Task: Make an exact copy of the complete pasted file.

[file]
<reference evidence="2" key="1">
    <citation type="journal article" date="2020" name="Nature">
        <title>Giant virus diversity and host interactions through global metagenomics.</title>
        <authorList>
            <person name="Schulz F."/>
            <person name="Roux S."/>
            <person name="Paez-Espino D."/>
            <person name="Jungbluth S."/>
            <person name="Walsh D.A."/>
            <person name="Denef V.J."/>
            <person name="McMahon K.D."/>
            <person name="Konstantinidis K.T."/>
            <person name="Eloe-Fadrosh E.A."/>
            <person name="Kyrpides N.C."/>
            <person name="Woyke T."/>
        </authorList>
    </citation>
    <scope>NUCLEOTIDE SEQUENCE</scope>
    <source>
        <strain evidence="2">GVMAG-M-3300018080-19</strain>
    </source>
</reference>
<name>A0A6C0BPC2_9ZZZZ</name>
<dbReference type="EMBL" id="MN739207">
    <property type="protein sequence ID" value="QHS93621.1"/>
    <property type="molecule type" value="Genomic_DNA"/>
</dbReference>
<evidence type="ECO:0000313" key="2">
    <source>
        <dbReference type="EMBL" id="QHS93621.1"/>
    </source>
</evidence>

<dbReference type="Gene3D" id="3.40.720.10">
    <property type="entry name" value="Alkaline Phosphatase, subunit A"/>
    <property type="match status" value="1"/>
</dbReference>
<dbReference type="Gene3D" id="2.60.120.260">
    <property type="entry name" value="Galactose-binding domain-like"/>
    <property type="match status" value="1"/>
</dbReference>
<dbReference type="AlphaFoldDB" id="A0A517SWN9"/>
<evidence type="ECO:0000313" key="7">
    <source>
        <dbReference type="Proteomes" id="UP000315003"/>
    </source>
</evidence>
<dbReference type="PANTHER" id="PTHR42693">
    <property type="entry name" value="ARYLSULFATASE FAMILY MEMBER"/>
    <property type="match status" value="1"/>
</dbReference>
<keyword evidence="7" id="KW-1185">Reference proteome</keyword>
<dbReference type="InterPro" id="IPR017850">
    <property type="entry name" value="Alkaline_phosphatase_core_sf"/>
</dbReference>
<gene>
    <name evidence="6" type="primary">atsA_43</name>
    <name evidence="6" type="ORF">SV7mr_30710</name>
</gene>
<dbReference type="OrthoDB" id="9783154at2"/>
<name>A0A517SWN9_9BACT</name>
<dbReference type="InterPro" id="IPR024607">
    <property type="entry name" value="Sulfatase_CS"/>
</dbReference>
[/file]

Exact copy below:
<reference evidence="2" key="1">
    <citation type="journal article" date="2020" name="Nature">
        <title>Giant virus diversity and host interactions through global metagenomics.</title>
        <authorList>
            <person name="Schulz F."/>
            <person name="Roux S."/>
            <person name="Paez-Espino D."/>
            <person name="Jungbluth S."/>
            <person name="Walsh D.A."/>
            <person name="Denef V.J."/>
            <person name="McMahon K.D."/>
            <person name="Konstantinidis K.T."/>
            <person name="Eloe-Fadrosh E.A."/>
            <person name="Kyrpides N.C."/>
            <person name="Woyke T."/>
        </authorList>
    </citation>
    <scope>NUCLEOTIDE SEQUENCE</scope>
    <source>
        <strain evidence="2">GVMAG-M-3300018080-19</strain>
    </source>
</reference>
<name>A0A6C0BPC2_9ZZZZ</name>
<dbReference type="EMBL" id="MN739207">
    <property type="protein sequence ID" value="QHS93621.1"/>
    <property type="molecule type" value="Genomic_DNA"/>
</dbReference>
<evidence type="ECO:0000313" key="2">
    <source>
        <dbReference type="EMBL" id="QHS93621.1"/>
    </source>
</evidence>

<dbReference type="Gene3D" id="3.40.720.10">
    <property type="entry name" value="Alkaline Phosphatase, subunit A"/>
    <property type="match status" value="1"/>
</dbReference>
<dbReference type="Gene3D" id="2.60.120.260">
    <property type="entry name" value="Galactose-binding domain-like"/>
    <property type="match status" value="1"/>
</dbReference>
<dbReference type="AlphaFoldDB" id="A0A517SWN9"/>
<evidence type="ECO:0000313" key="7">
    <source>
        <dbReference type="Proteomes" id="UP000315003"/>
    </source>
</evidence>
<dbReference type="PANTHER" id="PTHR42693">
    <property type="entry name" value="ARYLSULFATASE FAMILY MEMBER"/>
    <property type="match status" value="1"/>
</dbReference>
<keyword evidence="7" id="KW-1185">Reference proteome</keyword>
<dbReference type="InterPro" id="IPR017850">
    <property type="entry name" value="Alkaline_phosphatase_core_sf"/>
</dbReference>
<gene>
    <name evidence="6" type="primary">atsA_43</name>
    <name evidence="6" type="ORF">SV7mr_30710</name>
</gene>
<dbReference type="OrthoDB" id="9783154at2"/>
<name>A0A517SWN9_9BACT</name>
<dbReference type="InterPro" id="IPR024607">
    <property type="entry name" value="Sulfatase_CS"/>
</dbReference>